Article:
*Note: If you don’t have a Bible, biblegateway.com is a great online resource to look up any verse in the Bible, and multiple translations are available to choose from. My favorite is ESV*
- John 15:12-17
- Romans 12:9
- 1 Corinthians 13:1-3
- 1 Corinthians 13:13
- Ephesians 5:1-2
- Colossians 3:14
- 1 Peter 4:8
- 1 John 3:16
- 2 John 1:6
These are only a small sampling of all the Bible has to say about love. But I want to take a closer look at what love looks like in a practical way by going over the definitions of love and its meanings in Greek.
So what is love, exactly? Since I am an English major, I love definitions. My natural inclination was to look it up in my Merrian-Webster Collegiate dictionary, which says that love is:
- (n) A strong affection for one another arising out of kinship or personal ties; attraction based on desire; tenderness felt by lovers.
- (n) Unselfish, loyal, and benevolent concern for the good of another person
- (v) To hold dear, cherish
- (v) To feel passion, to caress, to feel affection or experience desire, etc…
But these are all very broad definitions, because the English language has only one word for all types of love! Greek, the original language of the New Testament, however, has at least 4 words for love: Eros, Storge, Phileo, and Agape. Over and over in the New Testament Phileo and Agape are used, which makes me think they are pretty important. Let’s take a look at their definitions as well.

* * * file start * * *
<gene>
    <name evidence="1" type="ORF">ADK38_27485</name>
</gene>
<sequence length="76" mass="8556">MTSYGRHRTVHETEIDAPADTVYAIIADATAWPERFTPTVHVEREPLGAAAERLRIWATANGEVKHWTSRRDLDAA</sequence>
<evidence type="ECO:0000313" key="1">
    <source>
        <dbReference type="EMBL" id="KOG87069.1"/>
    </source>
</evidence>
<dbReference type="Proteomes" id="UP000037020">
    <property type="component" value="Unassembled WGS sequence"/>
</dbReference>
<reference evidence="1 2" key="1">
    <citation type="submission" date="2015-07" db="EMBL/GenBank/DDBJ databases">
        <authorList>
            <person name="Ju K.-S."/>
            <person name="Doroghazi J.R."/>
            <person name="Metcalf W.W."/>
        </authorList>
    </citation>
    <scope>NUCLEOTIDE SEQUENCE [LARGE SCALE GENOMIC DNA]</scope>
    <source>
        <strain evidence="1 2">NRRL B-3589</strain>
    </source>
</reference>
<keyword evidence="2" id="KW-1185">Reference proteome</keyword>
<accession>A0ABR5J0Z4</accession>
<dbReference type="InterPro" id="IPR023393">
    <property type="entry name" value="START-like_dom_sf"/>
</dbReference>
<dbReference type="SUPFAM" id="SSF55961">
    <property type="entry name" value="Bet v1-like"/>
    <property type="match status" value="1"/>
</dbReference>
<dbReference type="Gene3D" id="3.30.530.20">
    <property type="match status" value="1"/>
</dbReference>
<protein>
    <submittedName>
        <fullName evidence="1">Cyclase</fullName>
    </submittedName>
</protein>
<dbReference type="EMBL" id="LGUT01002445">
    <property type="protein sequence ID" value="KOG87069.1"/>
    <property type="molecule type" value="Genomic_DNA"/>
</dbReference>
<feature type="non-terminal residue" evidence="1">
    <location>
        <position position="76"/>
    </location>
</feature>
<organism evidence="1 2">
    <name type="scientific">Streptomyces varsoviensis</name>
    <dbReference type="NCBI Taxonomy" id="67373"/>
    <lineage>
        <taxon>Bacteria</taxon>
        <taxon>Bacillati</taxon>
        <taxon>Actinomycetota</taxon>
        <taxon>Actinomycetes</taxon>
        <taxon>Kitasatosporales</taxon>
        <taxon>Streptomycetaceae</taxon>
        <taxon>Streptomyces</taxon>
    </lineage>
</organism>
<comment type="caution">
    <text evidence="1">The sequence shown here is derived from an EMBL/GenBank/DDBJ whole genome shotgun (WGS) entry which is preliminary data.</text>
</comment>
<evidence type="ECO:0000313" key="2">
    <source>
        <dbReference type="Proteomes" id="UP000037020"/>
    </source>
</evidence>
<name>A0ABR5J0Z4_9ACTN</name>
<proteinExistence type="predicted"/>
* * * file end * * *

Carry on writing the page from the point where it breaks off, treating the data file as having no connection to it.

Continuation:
- PHILEO (verb): This is brotherly love in a sense of kinsmanship with those who you are not blood-related because love is from God (Romans 12:10, 1 John 4:7, 20-21). This is the “friendship” kind of love (Titus 3:15). However, like Jesus describes how the Pharisees love being noticed for their loud prayers in Matthew 6:5 (23:6) it can turn into a selfish love.
- AGAPE (noun/verb): This is God’s kind of love! It is His nature, unconditional love. The interesting thing is that it is a conscious decision, a choice. As Christians, Christ calls us to love others with this kind of love, even our enemies, as Jesus says in Matthew 5:43-44 (Love God, Love yourself, Love others). Jesus commands us to love one another (Luke 10:27, John 15:12, 17) and exhorts us to “abide in love” so that our joy may be full and complete (John 15:9b-11). Yet since we are imperfect humans, we often don’t do this very well. The only reason we can love at all is because God first loved us because He is love (1 John 4:7-8, 10, 19). The truth of God’s love for us is proved by Jesus’ sacrifice, death and resurrection to pay the greatest price for our freedom from sin (John 15:13). That is HUGE!! Christ is the ultimate example of the unconditional agape kind of love. And God calls us as Christians to imitate Him (Ephesians 5:1-2) and to be known as Christ-followers by others because of our love for one another and those outside the body of Christ (John 13:34-35).